The brain is a lazy piece of meat. At least that’s what Karl Genest, Founder and President of PrezExpert — a communication training and design company, says when it comes to creating effective business presentations. Earlier this month, Karl shared his findings with a small group through an IABC Ottawa lunch and learn workshop. He underlined that simple and colourful slides are the most effective ways to help your audience process information and leave them with a lasting impression. How do you do this effectively using neuroscience and colour theory techniques? We summarized the key takeaways from his workshop below.

Content leads
The 44th President of the United States, Barrack Obama, did not become a well-known public speaker simply by winging his presentations. Instead he follows this simple rule: Invest 10x more of your time developing the content of your presentation than practicing how to give it. This will allow you to assess and integrate the four ways of impact, which are: what do you want your audience to remember? What do you want them to feel? What do you want them to believe? What do you want them to do? Once you develop this narrative, you’re ready to start creating your slides.

We’re sure you’ve heard that short generic titles for slides are the best way to start each slide, but data suggests otherwise. People are more likely to remember a header if it is an informative statement that colours the rest of the information on the slide because the brain remembers information in patterns. For presentations, this means the information at the top and bottom of every slide are key pieces of real estate. Here’s a trick: If you’re having a hard time coming up with an effective title for a slide this is usually a good indication that you don’t need to slide at all!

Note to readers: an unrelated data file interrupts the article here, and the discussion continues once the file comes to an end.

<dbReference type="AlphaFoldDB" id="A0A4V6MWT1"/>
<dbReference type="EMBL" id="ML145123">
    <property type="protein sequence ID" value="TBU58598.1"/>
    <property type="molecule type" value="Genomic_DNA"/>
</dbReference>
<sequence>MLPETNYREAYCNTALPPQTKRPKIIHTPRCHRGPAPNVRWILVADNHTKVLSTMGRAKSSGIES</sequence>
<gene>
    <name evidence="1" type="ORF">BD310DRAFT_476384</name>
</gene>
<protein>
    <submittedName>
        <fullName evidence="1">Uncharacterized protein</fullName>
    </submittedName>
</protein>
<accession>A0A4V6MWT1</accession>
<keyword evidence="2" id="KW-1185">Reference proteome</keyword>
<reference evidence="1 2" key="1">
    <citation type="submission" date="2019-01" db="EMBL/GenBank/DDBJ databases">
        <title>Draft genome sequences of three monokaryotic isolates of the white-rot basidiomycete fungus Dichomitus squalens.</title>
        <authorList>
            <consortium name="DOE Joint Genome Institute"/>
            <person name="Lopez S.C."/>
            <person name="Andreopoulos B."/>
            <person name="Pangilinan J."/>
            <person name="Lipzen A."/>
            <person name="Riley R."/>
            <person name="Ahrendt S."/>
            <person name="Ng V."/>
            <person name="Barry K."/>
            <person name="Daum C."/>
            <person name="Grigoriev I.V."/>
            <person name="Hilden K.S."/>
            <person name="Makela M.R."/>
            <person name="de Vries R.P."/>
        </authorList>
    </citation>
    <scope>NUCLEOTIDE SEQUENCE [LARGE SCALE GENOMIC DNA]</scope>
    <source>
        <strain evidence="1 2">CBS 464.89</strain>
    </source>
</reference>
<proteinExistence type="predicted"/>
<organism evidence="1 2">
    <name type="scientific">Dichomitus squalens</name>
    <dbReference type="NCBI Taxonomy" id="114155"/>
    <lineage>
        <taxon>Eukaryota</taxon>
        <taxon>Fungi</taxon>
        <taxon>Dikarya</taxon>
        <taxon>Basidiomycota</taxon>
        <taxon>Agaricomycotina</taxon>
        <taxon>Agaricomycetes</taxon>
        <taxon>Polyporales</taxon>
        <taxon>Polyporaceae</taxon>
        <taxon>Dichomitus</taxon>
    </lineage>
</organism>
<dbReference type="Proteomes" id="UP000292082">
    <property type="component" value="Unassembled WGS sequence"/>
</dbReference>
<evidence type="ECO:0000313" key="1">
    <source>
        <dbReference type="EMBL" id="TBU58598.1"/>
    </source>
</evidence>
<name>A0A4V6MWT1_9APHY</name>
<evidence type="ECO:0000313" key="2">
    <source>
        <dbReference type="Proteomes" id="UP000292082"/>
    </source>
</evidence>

Tables/figures, and bullets
The best way to display data and big chunks of information is to focus on a few key pieces and delete the rest aka. less is more. You don’t want to overwhelm your audience with data they won’t be able to remember later! The best way to organize this information is through the use of tables/figures and bullets. For tables you will want to play around with thin grey lines as opposed to the stark black lines and try to utilize the horizontal space on a slide. For bullets, sub-bullets are your friend! Focus on using them to communicate qualitative information, ideas, and concepts and play around with the space between different levels.

It’s true, pictures are worth 1,000 words, which is why they’re the perfect tool for presentations. Try playing around with the white space on a slide by adding a photo as a background image with text overlayed onto it. It breaks the flow of typical slides and adds a special touch. Also, think of ways to use photos that can replace copious amounts of text. For example, if you are pitching your organization to a new client/partner and you’re highlighting the professional work completed by your staff, why not insert a photo of the team onto this slide? It’s an easy way to make your content personable and relatable.